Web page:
Academic Writing Web
August 19, 2020
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Journal Writing Can Bring Peace And Insight

Author: Administrator
Life is hard, and life is beautiful. Living brings natural ups and downs: how we handle them determines our attitude toward the people around us, our careers, and our spiritual welfare. A great therapeutic tool that people use to help them make sense of their world and their place in it is journal writing.

If you think life is tough, that raising children is hard, that you are exhausted from working long hours at the office, or that your faith is wavering due to an unexpected crisis of some kind, wouldn't it be comforting to know you are not alone?

Pioneers and other 19th century folks were great journal keepers. Reading about their trials and struggles helps us to see how universal and time transcending our own problems are. If you are really fortunate, you will have access to your own ancestors' records of their daily lives. You may gain strength from their actions and learn about yourself in the process.

In these fast paced times, journal writing can be a great way to slow down and take an inventory of how we are doing. The best and most logical time to write is at bedtime. There are no rules about journal keeping, but here are some ideas about what you might include:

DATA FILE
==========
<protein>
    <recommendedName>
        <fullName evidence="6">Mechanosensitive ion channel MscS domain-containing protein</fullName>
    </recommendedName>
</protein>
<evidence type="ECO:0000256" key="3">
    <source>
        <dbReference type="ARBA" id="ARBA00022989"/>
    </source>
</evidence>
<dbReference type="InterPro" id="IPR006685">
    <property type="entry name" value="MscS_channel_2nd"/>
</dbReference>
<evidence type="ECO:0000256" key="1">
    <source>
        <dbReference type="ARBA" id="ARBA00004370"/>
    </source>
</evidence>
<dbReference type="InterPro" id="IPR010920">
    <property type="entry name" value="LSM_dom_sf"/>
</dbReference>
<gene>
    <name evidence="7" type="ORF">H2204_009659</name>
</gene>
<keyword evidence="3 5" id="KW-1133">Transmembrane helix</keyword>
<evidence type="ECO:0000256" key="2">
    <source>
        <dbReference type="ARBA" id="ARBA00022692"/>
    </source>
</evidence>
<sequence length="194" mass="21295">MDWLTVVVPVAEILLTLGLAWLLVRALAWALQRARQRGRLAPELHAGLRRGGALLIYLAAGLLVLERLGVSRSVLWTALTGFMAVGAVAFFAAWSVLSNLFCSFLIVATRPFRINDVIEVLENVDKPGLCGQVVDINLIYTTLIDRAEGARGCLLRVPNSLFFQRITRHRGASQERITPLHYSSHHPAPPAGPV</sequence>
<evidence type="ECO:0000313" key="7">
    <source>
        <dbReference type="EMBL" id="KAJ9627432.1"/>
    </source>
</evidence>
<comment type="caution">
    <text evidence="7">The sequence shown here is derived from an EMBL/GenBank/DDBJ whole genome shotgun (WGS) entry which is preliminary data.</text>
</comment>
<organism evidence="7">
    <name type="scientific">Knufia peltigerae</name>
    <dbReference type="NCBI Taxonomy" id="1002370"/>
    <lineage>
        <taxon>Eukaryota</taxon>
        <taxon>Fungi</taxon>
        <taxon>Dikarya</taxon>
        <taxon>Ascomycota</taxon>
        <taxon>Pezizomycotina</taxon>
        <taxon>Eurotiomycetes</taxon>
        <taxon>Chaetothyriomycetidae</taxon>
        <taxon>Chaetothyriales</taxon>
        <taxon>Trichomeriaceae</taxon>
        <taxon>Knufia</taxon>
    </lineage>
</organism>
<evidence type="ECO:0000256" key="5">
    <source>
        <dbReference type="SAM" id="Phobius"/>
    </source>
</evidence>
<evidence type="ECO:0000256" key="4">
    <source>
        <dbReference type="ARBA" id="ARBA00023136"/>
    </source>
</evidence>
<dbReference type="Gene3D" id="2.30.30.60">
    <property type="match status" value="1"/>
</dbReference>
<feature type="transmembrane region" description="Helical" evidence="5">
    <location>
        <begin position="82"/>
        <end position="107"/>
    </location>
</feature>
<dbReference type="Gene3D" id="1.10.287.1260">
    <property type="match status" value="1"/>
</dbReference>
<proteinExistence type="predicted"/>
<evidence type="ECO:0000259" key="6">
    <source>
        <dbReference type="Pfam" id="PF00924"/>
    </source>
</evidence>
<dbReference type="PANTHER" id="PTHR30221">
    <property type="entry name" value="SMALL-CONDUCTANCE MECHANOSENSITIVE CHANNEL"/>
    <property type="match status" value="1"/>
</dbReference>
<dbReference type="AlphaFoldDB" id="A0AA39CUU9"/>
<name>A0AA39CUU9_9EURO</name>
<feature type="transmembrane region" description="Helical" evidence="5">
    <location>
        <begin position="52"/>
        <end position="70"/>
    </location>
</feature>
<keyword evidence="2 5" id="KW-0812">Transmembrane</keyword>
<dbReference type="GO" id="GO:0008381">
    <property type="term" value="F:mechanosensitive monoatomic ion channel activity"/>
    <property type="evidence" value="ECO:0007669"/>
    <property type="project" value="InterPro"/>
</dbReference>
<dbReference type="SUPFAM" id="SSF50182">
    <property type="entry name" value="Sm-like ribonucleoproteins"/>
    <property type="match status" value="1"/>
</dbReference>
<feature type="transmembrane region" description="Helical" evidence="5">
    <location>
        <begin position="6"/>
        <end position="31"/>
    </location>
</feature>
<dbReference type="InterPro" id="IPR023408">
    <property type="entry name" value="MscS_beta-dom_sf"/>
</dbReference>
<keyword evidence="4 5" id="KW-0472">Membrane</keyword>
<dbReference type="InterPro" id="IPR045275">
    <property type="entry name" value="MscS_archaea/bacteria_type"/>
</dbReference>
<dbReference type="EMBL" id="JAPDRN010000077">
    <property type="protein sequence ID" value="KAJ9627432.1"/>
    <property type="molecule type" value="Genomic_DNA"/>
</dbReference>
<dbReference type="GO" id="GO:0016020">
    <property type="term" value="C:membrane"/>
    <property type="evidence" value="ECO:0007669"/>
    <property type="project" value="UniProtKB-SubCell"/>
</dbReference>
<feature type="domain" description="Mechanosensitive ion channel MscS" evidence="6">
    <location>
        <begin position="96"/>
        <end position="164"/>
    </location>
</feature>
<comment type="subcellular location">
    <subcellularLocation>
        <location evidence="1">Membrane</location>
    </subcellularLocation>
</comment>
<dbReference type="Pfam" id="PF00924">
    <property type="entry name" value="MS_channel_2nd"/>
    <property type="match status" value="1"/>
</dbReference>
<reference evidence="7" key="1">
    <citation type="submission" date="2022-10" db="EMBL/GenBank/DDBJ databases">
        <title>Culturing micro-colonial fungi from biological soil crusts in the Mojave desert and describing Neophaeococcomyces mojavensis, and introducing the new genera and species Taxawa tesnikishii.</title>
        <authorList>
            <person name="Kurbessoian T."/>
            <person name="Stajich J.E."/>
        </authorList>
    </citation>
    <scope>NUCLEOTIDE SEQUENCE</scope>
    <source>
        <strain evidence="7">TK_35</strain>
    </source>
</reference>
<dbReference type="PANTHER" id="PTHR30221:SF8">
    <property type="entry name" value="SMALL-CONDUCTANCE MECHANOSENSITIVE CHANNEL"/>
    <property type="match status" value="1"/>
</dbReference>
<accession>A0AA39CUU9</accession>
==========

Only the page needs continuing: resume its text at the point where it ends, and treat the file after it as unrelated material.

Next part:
--the day's events

--problems you may have encountered

--your feelings about the direction your life is headed, both good and bad

--happy and positive events, and the beautiful things you noticed

--funny things your children did or said that you want to remember

--things you are particularly grateful for

--poetry, if that's something you like to write

--spiritual experiences you have had

--goals, both short and long term

If you are unhappy, be brutally honest in your journal about why you think you are feeling this way. We can't ignore the bad things that happen to us: they just are. Writing about them can help us sort through the facts and our feelings and lead to resolving them.

Journal keeping helps us to keep a sense of perspective. The tragedy of today may seem inconsequential a year later when we reread what we've written. Remembering how we felt back then and knowing the problem was ultimately resolved can give us courage to deal with today's issues.

Finally, recording our lives in journals benefits not only us, but our descendants as well. These records will become precious keepsakes for those who come after we are long gone. They will get some insight into who they are and what kind of people they come from. They too will gain strength from the lessons we pass on to them in writing.

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